Faculty Blog, Teixeira de Sousa

Left-to-Work for Less

Missouri voters gave the American labor movement a very welcome bit of good news earlier this month when by a 2-1 margin they refused to become the 28th state in the nation to adopt right-to-work legislation in the private sector.  Coming on the heels of the U.S. Supreme Court decision in Janus v. AFSCME, which held that public servants such as teachers, social workers, police officers, and firefighters cannot be required to pay their fair share of union dues used to fund collective bargaining and contract administration, the Missouri victory demonstrated an unwillingness among voters to follow in the Court’s footsteps.

While the Court in Janus dictated a right-to-work framework for the nation’s public sector workforce, ostensibly rooted in First Amendment concerns about state action and compelled speech, the citizens of Missouri took an alternate path by exercising their federal statutory rights under the National Labor Relations Act (NLRA).  The NLRA, originally enacted in 1935, was amended in 1947 to give states a choice on the issue of whether to permit or restrict union security agreements.  The majority of the 28 states that are right-to-work became thus in the 1940s and 1950s.  It is worth noting that the win for labor in Missouri bucked a second and much more recent wave of right-to-work legislation at the state level: Indiana and Michigan in 2012, Wisconsin in 2015, West Virginia in 2016, and Kentucky in 2017.

Is there a lesson then to be learned from Missouri?  Does this victory highlight a growing chasm between elite Justices and a public increasingly cognizant of Big Labor’s importance to their quality of life and economic stability?  One key take-away is that the labor message to voters throughout the country must become as clear as it was in the public relations campaign waged in Missouri: right-to-work means America’s forgotten men and women being left-to-work for less money.

There is reliable data showing that wages in right-to-work states are appreciably lower than in states (such as Massachusetts) where private sector workers can be compelled to pay the portion of union dues that go toward expenses such as those associated with collective bargaining and representing the worker in a grievance arbitration.  This pay differential, what can be dubbed a right-to-work tax paid by the average full-time worker, amounts to roughly $1,500.00.  That doesn’t even begin to cover the associated decrease in other forms of compensation, such as employer-provided health insurance and retirement benefits. The working class understands this—a recent Gallup poll shows that 61% of adults in the U.S. approve of labor unions—and will turn out at the ballot box in order to prevent a further decline of state rates of unionization, provided it is given clear and accurate information in advance of a vote.

But keeping the public apprised of the multitude of discrete legal issues involved in this fight is a daunting task.  For instance, post-Janus, a Pandora’s box of troubles was unleashed with respect to long-standing practices enabling employers to automatically deduct unions dues from member and nonmember paychecks alike.  The Supreme Court held that bargaining unit members must now be presumed to be objectors and immune from any compelled fee-sharing until they affirmatively opt-in to any payroll check-off mechanism.  The Court’s selection of this position as the baseline will make it far less likely that individual workers, thwarted by inertia even if supportive of their union, will take the necessary steps to opt-in and contribute their fair share of the costs associated with union representational activities.   Some legal commentators, such as Aaron Tang, have proposed that non-right-to-work states adopt direct reimbursement laws imposing obligations on public employers to reimburse unions for these costs.  Of course, all of this means that unions must now devote increasingly scarce resources to simply maintain the status quo, rather than work toward increasing their share of political power relative to corporations.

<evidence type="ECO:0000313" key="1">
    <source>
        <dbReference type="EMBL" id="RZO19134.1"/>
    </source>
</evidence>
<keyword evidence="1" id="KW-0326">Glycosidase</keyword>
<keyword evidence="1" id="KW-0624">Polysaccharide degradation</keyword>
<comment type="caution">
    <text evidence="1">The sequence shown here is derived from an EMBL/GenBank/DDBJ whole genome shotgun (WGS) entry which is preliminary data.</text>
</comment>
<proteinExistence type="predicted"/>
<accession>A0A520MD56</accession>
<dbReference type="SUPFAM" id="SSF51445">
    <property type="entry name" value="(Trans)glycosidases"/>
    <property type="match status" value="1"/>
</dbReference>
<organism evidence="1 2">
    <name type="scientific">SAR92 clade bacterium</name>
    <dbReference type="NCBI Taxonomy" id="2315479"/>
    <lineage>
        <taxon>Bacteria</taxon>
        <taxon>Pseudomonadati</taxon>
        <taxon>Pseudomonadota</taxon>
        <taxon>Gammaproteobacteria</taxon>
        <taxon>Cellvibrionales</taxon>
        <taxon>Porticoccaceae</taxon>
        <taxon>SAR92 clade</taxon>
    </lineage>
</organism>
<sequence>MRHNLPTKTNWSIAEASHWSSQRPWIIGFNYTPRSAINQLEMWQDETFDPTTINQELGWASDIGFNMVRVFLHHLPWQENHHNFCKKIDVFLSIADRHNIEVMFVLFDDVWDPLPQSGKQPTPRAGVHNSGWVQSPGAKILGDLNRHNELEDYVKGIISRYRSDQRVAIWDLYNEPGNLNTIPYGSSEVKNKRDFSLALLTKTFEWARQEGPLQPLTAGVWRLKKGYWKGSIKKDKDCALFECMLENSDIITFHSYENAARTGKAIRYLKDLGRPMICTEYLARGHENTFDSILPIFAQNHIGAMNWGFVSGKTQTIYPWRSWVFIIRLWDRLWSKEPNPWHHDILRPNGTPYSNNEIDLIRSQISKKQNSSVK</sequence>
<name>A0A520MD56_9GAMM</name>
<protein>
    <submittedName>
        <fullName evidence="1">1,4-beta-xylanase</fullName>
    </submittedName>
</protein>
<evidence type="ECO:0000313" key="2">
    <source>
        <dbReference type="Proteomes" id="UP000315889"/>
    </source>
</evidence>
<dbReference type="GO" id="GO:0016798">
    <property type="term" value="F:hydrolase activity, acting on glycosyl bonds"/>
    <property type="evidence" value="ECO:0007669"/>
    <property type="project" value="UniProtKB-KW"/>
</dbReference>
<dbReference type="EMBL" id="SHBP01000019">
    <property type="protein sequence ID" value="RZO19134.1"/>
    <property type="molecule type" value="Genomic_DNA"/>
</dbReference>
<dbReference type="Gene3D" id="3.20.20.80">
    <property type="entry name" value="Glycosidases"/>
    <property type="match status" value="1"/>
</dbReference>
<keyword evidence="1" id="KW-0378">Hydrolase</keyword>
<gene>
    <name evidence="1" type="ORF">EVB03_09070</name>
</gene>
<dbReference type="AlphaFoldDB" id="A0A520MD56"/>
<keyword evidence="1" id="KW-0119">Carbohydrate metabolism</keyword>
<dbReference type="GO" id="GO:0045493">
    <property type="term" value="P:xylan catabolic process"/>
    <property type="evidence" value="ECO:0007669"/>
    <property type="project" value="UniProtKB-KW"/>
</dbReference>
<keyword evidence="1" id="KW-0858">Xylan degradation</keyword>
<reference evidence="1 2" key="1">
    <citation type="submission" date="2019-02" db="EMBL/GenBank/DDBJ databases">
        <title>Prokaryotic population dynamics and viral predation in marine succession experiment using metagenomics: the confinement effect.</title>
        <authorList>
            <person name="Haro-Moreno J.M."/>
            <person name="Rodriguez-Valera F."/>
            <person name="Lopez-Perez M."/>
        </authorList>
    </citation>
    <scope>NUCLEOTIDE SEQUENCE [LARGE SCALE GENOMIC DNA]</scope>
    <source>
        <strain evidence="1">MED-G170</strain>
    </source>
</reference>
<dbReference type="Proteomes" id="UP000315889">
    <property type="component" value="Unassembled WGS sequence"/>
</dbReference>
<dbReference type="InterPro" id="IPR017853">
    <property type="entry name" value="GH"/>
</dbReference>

And the voters may not even get a chance to weigh in on a large number of battles over right-to-work laws in the short run because so many of them are being waged in the courts.  Already we’ve seen litigation brought by objecting nonmembers seeking refunds of monies paid prior to the Court’s Janus decision.  And even if these cases rest on legally weak foundations due to the fact that public sector unions had been relying in good faith on Supreme Court precedent when they collected the agency fees, these lawsuits represent a distraction from the far more important work that should occupy the attention of labor unions and their supporters.

In the end, the losers in all of this are the American working men and women who have seen their wages decline, their benefit packages reduced, and their economic well-being grow increasingly precarious.  If labor is to prevail, the Missouri lesson must be taken to heart, and the appeals to voters and workers must be crystal clear in their message that right-to-work laws help the rich and corporations while unions help the working class.

 

Monica Teixeira de Sousa teaches Labor Law at New England Law | Boston and most recently wrote about labor issues in the Worcester Telegram: http://www.telegram.com/opinion/20180810/as-i-see-it-steelworkers-daughter-calling-for-end-of-national-grid-lockout

 

 

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